Following the surge in demand for ultraviolet (UV) disinfection equipment during the pandemic, the International Ultraviolet Association discusses the rise of commercial UVC products and the need to establish clear industry standards.
With the onset of the coronavirus pandemic, good hygiene practices have become a prerequisite in our everyday routines. The increasing demand for products which promise efficiency in destroying harmful bacteria and viruses have, in turn, opened up opportunities for the wider adoption of UVC disinfection technologies. When used correctly, specific wavelengths of ultraviolet (UV) radiation (between 200-280 nanometres) known as UVC, has proven to be effective in destroying coronavirus pathogens and therefore helping to reduce the risk of transmission, particularly in healthcare settings. In addition to their use in the healthcare sector, UVC disinfection applications have also started to infiltrate the commercial market with products including disinfection cabinets, self-cleaning water bottles and room air disinfection devices becoming more and more common in domestic domains.
Although the use of UVC applications for disinfection purposes can be traced as far back as the 1930s, the technology remains relatively new and establishing standards and regulations that can fully protect users’ safety and ensure applications are being used correctly is still an ongoing process. Part of the International Ultraviolet Association’s (IUVA) mission is to promote the adoption of rational, environmental regulations that will make it easier for the public to be informed about the uses of UVC technology.
Can you explain how UVC disinfection technologies work? What key advantages do they offer in comparison to other common disinfection methods used within healthcare settings?
UVC disinfection technologies work by emitting an invisible UVC radiation (i.e. not part of the visible light spectrum) that disrupts a pathogen’s DNA and RNA so it cannot reproduce and grow. Since the effectiveness of the UVC is dependent on direct access to the pathogen, the pathogen must be fully exposed and not covered over or in the shadow of dust and other contaminates. Hospitals often incorporate UVC into the normal room cleaning regimen before moving a new patient into a previously occupied room, referred to as a ‘terminal cleaning.’ This ensures the area has been wiped down before the UVC light is applied, maximising the UVC’s effectiveness. As a result of COVID-19, UVC disinfection is being increasingly used in public facilities such as airports, warehouses, reception rooms, healthcare clinics, clinical hallways and nursing homes. There is some time investment in prevention, but essentially, it is all about reducing the risk and potential impact to the patient, the healthcare system and the economy.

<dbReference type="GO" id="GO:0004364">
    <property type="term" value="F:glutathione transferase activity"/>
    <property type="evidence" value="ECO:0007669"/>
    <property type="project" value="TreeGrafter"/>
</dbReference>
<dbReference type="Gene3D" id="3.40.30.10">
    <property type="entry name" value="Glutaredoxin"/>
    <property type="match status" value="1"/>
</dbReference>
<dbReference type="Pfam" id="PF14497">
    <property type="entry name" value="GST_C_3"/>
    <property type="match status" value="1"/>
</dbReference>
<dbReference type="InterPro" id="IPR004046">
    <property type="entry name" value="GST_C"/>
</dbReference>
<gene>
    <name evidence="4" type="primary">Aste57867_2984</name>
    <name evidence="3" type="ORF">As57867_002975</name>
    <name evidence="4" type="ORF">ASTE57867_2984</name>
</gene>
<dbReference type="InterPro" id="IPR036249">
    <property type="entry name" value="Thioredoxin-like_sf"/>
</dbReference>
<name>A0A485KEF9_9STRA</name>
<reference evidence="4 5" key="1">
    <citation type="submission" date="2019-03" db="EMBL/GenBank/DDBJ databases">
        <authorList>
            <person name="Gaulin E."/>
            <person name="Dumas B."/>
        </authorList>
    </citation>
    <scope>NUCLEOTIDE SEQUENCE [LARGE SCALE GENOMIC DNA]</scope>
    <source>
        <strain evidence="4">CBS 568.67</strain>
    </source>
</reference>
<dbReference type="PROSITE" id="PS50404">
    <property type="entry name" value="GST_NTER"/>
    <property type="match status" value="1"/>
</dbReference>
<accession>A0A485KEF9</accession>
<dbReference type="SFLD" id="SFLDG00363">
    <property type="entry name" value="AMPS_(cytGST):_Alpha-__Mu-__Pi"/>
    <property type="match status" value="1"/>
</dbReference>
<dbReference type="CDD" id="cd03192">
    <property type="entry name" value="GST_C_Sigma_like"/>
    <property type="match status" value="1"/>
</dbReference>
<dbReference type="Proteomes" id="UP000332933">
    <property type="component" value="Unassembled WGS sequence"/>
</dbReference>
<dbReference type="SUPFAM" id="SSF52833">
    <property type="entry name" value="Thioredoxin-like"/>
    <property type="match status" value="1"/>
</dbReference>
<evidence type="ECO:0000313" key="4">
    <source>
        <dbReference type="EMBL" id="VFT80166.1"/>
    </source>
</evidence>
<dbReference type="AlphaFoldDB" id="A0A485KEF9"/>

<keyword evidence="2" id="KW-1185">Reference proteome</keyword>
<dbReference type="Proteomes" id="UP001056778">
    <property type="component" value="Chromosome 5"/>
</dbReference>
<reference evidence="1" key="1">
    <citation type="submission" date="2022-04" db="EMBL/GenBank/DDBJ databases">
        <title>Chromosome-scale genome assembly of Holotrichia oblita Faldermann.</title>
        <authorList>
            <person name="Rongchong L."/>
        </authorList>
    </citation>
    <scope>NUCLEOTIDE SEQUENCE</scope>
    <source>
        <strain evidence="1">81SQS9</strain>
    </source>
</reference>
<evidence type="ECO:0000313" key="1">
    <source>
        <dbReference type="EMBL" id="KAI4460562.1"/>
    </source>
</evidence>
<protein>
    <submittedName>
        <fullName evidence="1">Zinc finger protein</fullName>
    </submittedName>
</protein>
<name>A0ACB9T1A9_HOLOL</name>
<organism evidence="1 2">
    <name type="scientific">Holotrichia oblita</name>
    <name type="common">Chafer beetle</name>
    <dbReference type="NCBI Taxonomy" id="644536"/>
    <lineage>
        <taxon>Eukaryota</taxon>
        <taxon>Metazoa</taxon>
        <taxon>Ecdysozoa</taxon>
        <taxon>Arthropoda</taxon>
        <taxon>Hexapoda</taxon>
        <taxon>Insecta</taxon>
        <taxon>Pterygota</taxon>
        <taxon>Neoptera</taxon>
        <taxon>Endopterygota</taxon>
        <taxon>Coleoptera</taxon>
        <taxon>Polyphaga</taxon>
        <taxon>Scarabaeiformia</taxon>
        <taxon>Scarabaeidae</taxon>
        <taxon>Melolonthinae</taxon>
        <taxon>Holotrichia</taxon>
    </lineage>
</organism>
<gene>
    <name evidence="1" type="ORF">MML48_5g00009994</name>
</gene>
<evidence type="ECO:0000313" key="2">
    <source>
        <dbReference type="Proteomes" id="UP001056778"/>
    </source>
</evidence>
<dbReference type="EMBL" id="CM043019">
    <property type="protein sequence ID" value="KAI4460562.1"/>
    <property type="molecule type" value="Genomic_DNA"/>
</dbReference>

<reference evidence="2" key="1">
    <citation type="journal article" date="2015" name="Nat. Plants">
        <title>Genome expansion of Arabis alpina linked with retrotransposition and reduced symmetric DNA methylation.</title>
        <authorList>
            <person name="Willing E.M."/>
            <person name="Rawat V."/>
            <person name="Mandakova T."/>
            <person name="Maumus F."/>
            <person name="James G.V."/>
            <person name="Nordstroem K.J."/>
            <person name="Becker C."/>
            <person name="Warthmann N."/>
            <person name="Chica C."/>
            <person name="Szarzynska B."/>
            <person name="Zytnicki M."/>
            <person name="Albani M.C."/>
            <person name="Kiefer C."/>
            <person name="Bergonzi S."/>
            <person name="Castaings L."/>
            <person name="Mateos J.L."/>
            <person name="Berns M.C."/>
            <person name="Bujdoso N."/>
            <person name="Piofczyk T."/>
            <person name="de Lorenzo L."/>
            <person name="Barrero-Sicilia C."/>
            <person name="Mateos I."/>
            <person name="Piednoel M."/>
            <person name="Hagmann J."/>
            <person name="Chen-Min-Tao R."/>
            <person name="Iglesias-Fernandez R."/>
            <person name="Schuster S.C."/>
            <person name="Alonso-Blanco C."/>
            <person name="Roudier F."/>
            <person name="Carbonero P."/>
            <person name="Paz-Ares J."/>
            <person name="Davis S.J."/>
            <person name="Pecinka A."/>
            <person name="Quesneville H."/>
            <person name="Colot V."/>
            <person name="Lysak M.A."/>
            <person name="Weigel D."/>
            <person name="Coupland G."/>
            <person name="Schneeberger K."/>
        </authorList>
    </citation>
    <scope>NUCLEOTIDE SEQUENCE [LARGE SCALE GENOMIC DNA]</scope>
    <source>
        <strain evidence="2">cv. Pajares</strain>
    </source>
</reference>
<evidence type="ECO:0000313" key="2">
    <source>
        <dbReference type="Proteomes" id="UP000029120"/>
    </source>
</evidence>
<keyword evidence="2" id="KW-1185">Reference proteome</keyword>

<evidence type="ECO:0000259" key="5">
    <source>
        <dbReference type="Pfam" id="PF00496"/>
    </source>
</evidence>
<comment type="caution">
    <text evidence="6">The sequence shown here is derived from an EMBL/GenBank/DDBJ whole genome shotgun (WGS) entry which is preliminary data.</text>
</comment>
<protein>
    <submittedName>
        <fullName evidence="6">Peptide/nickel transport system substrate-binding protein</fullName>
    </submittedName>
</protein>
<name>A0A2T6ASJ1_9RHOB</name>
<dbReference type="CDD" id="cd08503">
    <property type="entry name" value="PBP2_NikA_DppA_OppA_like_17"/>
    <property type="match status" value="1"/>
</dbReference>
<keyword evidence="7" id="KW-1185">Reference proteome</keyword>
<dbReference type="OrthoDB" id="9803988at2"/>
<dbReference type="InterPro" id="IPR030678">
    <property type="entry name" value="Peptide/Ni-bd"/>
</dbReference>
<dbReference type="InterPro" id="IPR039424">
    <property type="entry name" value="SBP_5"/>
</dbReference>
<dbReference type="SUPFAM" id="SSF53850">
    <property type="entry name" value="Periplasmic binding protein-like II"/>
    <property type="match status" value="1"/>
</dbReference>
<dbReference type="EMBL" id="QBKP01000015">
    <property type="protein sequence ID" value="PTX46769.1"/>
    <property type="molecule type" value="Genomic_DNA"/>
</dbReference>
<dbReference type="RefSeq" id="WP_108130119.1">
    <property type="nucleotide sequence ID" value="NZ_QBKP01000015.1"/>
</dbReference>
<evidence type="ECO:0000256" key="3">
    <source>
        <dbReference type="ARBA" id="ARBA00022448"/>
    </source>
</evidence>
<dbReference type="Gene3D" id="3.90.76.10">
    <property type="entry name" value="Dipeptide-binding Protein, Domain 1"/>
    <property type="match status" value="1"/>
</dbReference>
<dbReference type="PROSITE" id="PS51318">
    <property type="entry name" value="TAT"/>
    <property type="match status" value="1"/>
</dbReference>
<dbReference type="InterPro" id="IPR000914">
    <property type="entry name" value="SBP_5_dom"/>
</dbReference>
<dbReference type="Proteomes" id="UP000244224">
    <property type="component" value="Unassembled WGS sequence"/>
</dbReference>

In terms of the advantages that UVC disinfection offers over conventional cleaning methods, firstly, there is no chemical residue left after treatment and thus no production of superbugs. Likewise, the UVC devices tend to be easy to operate and may be cheaper in comparison to long term use of chemical disinfectants when all life-cycle costs are included. The drawbacks of using UVC to clean means regular cleaning methods must still be in place to reduce dirt, dust and other soiling contaminants that might shield the pathogen from getting the necessary UVC dose. Additionally, to be effective, the UVC device needs to ‘light up’ (irradiate) the pathogen with enough ‘dose’ to break-up the DNA. How much is required varies with each pathogen (e.g., C-diff, MRSA, or SARS-CoV-2) and with each different wavelength of UVC delivered (e.g., 254nm, 265nm, or 222nm). Getting that mix right is sometimes a challenge.
What impact has COVID-19 had on the industry? How has the market for UV technology changed?
The pandemic has had a dramatic impact on the demand for existing UVC products. New UVC products have also been introduced to capitalise on the demand for disinfection technologies. The UVC industry has really tried to move with the science and companies are eager to bring out new products. When COVID-19 – which is caused by the SARS-CoV-2 virus – began, it was unclear what the infection pathway was – if it spread through the air, surfaces or through water. Most of the UVC machines at that time were focused on surface disinfection, and in particular, high-touch areas. As such, the UVC industry was all about marketing their surface disinfection devices, which include robots that move around shining lights on tables, chairs, beds, and walls, and UVC cabinets used to disinfect equipment and smaller items. As the science came to understand it was really an airborne pathogen, emphasis started to change in favour of upper air UVC treatment applications.
Perhaps the biggest change is that the traditional healthcare market (hospitals, clinics, etc.) has opened into a greatly expanded public consumer market. UVC technologies are now moving beyond the healthcare space with the consumer products representing one of the fastest growing areas. UVC-based applications such as wands are being marketed as robust cleaning products for household surfaces, however these must be approached with caution. Any UVC can cause minor damage to human skin and eye tissue. This is something akin to temporary sunburn or mild cornea burn, which heals in two to three days, but it is not pleasant. Longer wavelengths of UV (e.g. UVA and UVB, between 280nm-400nm) can cause major sunburn/cornea injuries and increase the risk of various types of cancers. Therefore, people should avoid being directly exposed to UV, regardless of type.
Alternative wavelengths which may be safer, such as UV 222 nm, are currently being researched and could eventually be used in applications placed on ceilings which would continually disinfect the surrounding air.
Post time: Jan-18-2022